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Forest Service starts “minimal roads” planning

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Unbeknownst to most of us, a long-term National Forest Service approach to managing roads on its millions of acres of non-wilderness lands has been waiting for activation since January 2001, when the Forest Service finalized a plan for the long-term management of their oversized and under-maintained road system. That plan basically directed the agency to identify an ecologically and fiscally sustainable minimum road system that would meet resource management and recreational access needs. The plan projected that the agency might reduce the overall road system by more than 30%, and that as a result “unroaded” acreage might increase by up to 15% nationally.  Wildlands CPR fills us in on the details with this web post and a real nice pdf version of their magazine feature on the story.

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A combination of political neglect and other factors has meant that even as the “minimum road system” goal remained on the books, and was part of the Travel Management Plan process that many forests engaged in over the past decade, implementation of the idea has never happened.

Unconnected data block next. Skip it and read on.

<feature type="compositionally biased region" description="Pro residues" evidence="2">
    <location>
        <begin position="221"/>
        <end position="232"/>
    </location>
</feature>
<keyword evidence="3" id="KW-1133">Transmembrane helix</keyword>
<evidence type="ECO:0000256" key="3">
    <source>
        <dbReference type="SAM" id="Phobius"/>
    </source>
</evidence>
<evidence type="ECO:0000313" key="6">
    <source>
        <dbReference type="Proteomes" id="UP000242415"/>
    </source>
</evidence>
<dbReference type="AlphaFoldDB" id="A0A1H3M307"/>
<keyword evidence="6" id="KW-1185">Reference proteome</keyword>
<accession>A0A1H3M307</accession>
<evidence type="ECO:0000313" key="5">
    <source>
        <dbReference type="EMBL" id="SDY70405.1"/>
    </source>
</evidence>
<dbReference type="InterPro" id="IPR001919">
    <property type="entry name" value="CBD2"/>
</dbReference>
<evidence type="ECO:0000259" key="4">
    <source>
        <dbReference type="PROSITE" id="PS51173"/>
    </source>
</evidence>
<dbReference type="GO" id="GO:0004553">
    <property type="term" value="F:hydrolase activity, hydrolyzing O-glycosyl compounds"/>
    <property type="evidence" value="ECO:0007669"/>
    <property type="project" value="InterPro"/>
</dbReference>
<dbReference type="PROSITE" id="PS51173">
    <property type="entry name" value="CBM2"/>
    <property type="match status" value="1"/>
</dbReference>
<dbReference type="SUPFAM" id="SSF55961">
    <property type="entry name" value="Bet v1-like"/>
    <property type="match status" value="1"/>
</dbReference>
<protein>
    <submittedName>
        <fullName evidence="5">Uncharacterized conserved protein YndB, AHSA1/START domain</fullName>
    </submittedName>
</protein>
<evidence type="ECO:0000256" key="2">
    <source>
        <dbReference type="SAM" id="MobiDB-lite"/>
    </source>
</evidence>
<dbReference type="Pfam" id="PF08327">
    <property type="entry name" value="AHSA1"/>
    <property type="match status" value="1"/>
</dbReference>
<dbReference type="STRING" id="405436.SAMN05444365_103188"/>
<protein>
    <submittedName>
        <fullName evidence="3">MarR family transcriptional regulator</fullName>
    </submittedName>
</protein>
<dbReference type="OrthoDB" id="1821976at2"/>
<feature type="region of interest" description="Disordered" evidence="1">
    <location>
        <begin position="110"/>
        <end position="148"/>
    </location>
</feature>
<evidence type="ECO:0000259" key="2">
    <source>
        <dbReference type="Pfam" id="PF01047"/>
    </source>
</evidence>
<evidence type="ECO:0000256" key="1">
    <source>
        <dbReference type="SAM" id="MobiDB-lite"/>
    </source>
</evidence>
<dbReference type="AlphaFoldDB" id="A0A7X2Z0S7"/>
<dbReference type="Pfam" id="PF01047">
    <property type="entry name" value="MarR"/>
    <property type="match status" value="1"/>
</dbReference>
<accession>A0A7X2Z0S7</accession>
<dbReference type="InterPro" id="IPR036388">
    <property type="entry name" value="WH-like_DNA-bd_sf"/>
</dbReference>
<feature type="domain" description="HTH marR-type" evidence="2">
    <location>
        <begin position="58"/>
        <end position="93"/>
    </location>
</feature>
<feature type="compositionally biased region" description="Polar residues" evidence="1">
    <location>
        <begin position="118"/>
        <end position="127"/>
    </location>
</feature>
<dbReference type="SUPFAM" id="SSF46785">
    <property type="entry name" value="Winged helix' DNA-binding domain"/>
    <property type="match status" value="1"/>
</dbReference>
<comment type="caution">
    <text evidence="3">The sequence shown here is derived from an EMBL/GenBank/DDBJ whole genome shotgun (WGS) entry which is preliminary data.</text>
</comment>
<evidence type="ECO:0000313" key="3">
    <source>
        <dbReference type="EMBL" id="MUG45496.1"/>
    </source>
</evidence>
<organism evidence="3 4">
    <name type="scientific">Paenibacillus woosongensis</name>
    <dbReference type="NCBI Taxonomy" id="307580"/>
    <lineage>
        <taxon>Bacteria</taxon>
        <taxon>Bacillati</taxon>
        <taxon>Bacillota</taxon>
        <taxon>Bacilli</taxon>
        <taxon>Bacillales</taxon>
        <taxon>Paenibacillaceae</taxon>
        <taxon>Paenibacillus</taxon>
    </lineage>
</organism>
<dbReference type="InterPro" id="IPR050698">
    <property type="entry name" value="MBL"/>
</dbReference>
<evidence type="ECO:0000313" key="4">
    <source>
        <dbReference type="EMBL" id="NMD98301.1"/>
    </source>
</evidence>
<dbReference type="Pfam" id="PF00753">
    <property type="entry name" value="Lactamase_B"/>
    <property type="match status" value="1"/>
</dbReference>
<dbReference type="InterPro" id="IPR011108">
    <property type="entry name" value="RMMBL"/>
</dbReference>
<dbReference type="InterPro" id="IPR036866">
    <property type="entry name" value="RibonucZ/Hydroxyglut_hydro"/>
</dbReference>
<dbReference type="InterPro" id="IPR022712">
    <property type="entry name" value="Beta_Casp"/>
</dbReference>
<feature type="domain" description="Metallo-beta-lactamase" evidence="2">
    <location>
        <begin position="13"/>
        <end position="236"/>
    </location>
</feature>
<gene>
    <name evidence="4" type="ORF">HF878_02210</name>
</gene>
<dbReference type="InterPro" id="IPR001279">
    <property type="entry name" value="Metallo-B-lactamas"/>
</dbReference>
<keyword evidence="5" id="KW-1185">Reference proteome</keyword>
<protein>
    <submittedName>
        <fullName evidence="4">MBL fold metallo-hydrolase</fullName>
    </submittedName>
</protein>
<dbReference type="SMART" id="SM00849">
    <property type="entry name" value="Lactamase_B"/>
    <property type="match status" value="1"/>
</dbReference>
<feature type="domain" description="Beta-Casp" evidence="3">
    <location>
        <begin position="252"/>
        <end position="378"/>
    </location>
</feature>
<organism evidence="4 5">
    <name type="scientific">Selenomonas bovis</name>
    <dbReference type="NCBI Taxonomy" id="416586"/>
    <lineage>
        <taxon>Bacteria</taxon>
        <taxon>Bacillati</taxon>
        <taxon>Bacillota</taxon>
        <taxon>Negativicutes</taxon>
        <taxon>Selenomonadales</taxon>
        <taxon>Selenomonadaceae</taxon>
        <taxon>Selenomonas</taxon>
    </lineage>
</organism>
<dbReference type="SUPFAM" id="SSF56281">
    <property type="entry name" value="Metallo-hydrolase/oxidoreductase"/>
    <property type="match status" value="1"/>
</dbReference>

Now that has changed, with the release in late 2010 of a directive from the Forest Service Chief. The guidance memo directs all national forests to identify, through a science-based analysis, an ecologically and fiscally sustainable minimum road system by 2015.

In addition to the five years it will take to conduct this analysis nationally, it will likely take decades to actually implement the minimum system on-the-ground. But the plans developed through this process will, over the long-term, create a blueprint for future road maintenance and decommissioning investments, including Legacy Roads and Trails Remediation Initiative funding.

For those interested in large landscape connectivity for wildlife, this initiative presents an opportunity to reduce road densities as well as protect and restore linkages and core habitat. For those interested in clean water and fisheries, it is an opportunity to improve water quality and watershed health. And for those interested in fiscal responsibility, it is an opportunity to identify a road system that the Forest Service can afford to maintain.

 

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